|All Points West: Here’s to qualified moms everywhere|
|May 06, 2016 Frank Marquez|
To understand the meaning of Mother’s Day as more than just a mere 24 hours to thank the woman who raised you, serving as a primary influence in your life, to make you the person you are today, children of all ages must look back to the day’s origins, and how women were treated and viewed in the early 1900s. They were viewed as limited, perhaps even handicapped, and commonly referred to as the weaker sex.
Sentiment aside, capitalism, or more bluntly, making a buck was huge factor, if not the deciding factor. This could only happen in America, and as if this country needed more holidays. Though marketers and government officials may have missed the mark, it’s not too late to set the record straight.
The day of honor has its seeds in deeds performed by Anna Jarvis’ mother, Ann, who cared for the Civil War’s wounded on both sides. According to mentalfloss.com, Ann tried to organize a gathering between Union and Confederate mothers by forming a Mother’s Friendship Day. Ann died in 1905, and Anna was devastated by her mother’s death. Thus, she pursued an outlet to remember her, and promote a day that would honor all mothers.
On May 10, 1908, the church in Grafton, West Virginia, where Ann taught Sunday school held a mother’s day celebration. Anna did not attend, but instead sent 500 white carnations, her mother’s favorite flower.
Ironically, the holiday eventually came into being in 1914 with the help of wealthy backers John Wanamaker, and H.J. Heinz, and the World’s Sunday School Association, despite opposition by several senators. The florist industry supported Anna’s efforts as well, which gave a boost to the sale of white carnations.
Then, commercial interests took over. Though appalled and angered by what she believed to be the trivialization of such a special day, Anna tried to stop the florists from peddling carnations, and argued against consumers spending their hard-earned wages on canned sentiments, which were printed on greeting cards.
Anna said, “A maudlin, insincere greeting card or ready-made telegram means nothing except that you’re too lazy to write to the woman who has done more for you than anyone else in the world. Any mother would rather have a line of the worst scribble from her son or daughter than any fancy greeting card.”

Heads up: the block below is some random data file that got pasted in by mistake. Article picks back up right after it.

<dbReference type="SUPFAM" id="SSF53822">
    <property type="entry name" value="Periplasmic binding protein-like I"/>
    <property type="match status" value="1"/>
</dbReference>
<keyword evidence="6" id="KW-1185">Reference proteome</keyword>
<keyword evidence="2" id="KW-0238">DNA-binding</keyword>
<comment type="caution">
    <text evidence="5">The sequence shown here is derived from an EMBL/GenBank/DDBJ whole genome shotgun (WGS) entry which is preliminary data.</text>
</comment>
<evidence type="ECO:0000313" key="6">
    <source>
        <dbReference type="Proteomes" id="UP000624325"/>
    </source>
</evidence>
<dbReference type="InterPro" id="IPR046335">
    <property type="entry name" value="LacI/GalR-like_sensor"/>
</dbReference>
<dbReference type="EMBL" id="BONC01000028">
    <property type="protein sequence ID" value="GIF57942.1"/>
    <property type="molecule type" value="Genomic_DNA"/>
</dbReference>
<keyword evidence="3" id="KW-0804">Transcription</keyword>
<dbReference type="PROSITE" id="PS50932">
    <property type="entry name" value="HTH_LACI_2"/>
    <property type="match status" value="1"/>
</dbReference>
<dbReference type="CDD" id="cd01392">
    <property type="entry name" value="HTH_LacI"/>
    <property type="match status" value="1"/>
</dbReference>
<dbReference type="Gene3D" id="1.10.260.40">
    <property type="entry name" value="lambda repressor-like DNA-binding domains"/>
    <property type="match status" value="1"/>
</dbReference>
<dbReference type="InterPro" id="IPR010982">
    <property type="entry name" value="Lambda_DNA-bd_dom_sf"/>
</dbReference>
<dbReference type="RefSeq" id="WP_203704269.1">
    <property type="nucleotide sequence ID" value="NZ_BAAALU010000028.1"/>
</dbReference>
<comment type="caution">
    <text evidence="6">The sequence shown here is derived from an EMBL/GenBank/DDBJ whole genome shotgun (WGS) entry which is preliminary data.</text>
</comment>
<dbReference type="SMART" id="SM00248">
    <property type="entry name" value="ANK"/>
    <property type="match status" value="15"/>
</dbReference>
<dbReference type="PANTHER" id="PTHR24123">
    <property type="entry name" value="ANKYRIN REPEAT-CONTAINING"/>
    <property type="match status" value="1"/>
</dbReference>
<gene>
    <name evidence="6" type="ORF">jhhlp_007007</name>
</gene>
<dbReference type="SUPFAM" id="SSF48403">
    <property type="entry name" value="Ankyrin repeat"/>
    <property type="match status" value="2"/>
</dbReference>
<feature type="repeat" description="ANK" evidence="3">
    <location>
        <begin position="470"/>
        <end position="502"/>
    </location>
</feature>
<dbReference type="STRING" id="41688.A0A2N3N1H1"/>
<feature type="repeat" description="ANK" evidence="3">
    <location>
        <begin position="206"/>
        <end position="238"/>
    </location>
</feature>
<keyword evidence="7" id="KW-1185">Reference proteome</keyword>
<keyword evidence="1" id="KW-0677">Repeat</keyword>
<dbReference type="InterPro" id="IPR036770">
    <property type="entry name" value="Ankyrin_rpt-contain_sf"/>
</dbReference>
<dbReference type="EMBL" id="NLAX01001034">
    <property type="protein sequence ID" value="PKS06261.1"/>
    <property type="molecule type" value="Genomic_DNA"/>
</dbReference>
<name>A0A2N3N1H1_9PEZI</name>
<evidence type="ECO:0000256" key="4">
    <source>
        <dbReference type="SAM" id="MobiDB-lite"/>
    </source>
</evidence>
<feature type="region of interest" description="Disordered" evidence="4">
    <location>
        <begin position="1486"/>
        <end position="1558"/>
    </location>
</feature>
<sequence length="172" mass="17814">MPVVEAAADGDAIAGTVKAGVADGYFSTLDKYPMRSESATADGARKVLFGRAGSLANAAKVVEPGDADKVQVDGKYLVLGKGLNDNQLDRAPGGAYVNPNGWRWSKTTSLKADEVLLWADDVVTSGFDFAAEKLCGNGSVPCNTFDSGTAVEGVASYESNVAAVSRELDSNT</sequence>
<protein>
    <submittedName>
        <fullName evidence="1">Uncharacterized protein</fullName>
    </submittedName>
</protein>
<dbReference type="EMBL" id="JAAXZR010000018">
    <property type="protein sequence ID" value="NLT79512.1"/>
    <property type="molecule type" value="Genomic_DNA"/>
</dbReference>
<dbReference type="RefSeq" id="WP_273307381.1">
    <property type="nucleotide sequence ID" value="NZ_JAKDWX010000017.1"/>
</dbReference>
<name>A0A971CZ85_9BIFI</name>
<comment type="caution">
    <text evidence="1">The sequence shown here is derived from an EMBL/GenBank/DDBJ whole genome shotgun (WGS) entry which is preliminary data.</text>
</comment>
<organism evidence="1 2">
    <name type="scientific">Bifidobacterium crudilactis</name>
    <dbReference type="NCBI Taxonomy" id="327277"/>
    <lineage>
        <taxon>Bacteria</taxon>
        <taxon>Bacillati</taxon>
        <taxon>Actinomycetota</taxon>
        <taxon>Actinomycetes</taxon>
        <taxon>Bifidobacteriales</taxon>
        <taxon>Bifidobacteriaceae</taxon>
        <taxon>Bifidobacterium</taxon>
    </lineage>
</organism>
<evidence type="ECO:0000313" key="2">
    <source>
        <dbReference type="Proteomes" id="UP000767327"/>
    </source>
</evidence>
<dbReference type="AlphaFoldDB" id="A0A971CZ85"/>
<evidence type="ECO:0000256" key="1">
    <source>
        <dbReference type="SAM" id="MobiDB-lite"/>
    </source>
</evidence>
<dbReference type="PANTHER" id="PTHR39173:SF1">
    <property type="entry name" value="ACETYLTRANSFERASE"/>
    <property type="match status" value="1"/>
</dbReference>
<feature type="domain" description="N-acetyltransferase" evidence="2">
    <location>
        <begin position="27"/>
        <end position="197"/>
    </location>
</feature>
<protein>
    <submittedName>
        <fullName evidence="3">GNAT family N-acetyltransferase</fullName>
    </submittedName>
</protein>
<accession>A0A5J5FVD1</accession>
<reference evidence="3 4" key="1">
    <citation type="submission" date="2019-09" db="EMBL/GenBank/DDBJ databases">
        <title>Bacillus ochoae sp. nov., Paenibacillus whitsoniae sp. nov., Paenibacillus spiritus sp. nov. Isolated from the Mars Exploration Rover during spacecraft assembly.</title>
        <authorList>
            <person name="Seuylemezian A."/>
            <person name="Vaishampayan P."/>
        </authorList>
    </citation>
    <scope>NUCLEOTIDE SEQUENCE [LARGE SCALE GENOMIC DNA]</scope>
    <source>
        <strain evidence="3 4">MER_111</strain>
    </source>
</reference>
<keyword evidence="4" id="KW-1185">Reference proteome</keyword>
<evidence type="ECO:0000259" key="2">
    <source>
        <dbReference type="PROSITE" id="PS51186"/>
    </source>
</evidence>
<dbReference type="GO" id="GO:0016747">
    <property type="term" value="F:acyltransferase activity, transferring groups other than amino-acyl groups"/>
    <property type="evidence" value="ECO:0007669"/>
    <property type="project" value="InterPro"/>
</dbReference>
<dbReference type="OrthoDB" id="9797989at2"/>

Because of Anna’s frustration, she wanted to abolish the day.
If I followed Anna’s idea that buying flowers, cards, and perhaps chocolates seemed out of step with keeping the bonds sacred, I’d simply express how I love my mom, give her a hug, and be on my merry way. Hallmark or See’s Candy wouldn’t see any profit.
Besides, my mom knows how I feel. On the other hand, I’m pretty sure, she’d like to receive at least a bouquet of flowers, any kind of flowers, she could keep in a vase on her dining room table for more than a few days. Though, there’s a lot more I can do on the other 364 days, the small gifts or tokens symbolize so much. Just ask any mom.
So, why the thanks? And, what does it mean these days?
Last week, I wrote this post on social media that I think applies to how modern views contradict this more than a century’s old holiday. The roles of women have changed. Their abilities have been clouded by biology – it’s the old square peg in a round hole. Though the military has welcomed and congratulated its first female infantry commander, she has a mother, and can be a mother. “No duh” right? Don’t hold it against her. There’s also a chance we could have our first mom sitting in the Oval Office, minimally qualified by having exercised her skills as a mother.
Explaining this to a culture that in some instances believes otherwise doesn’t jibe with the changes I’ve seen.
Mothers can have their cake and eat it, too. In other words, like so many other Americans, they can be successful business owners, Miss Americas, astronauts, farmers, and even world leaders.
The post I made, without saying what prompted it for fear it might be politicized, simply said, my mom Lupe Gordon, deserves the honor and recognition for her accomplishment’s as a mother, even more so, as a human being. Yet, who else can be mothers except women? Put it this way, I wouldn’t raise my hand even if I could carry a child.
My mom ran our house. She was the CEO of the Marquez residence in Gering, running this business to best of her ability. She worked early mornings, and late nights, and weekends, raising SIX BOYS, sometimes taking the place of my father who worked long hours to pay the bills. My brothers and I joked about how my mother must have suffered at least a dozen nervous breakdowns. I think, if I may speak for my mom, she’d be just as qualified as any woman, or man, to run for president. I mean to come out on the other end smelling like a carnation?
Mother’s Day has special meaning.
Looking back, there were so many of her actions I took for granted. My brothers and I had food on the table when I was a kid. My shoes were tied. My clothes were washed. She reminded me to wear overshoes when it snowed. Then, she taught me to do all of these things in case I never got married. Mom encouraged me when the world was jagged and seemed to cut my soul. Most importantly, like Anna’s mom, she cared. Because she had these experiences, she loves life.
When I think about it, 500 carnations wouldn’t be enough.
Instead, as a heart-felt thanks in hopefully better than my worst scribble, I can dedicate these few words to her.
I love you, Mom. Happy Mother’s Day!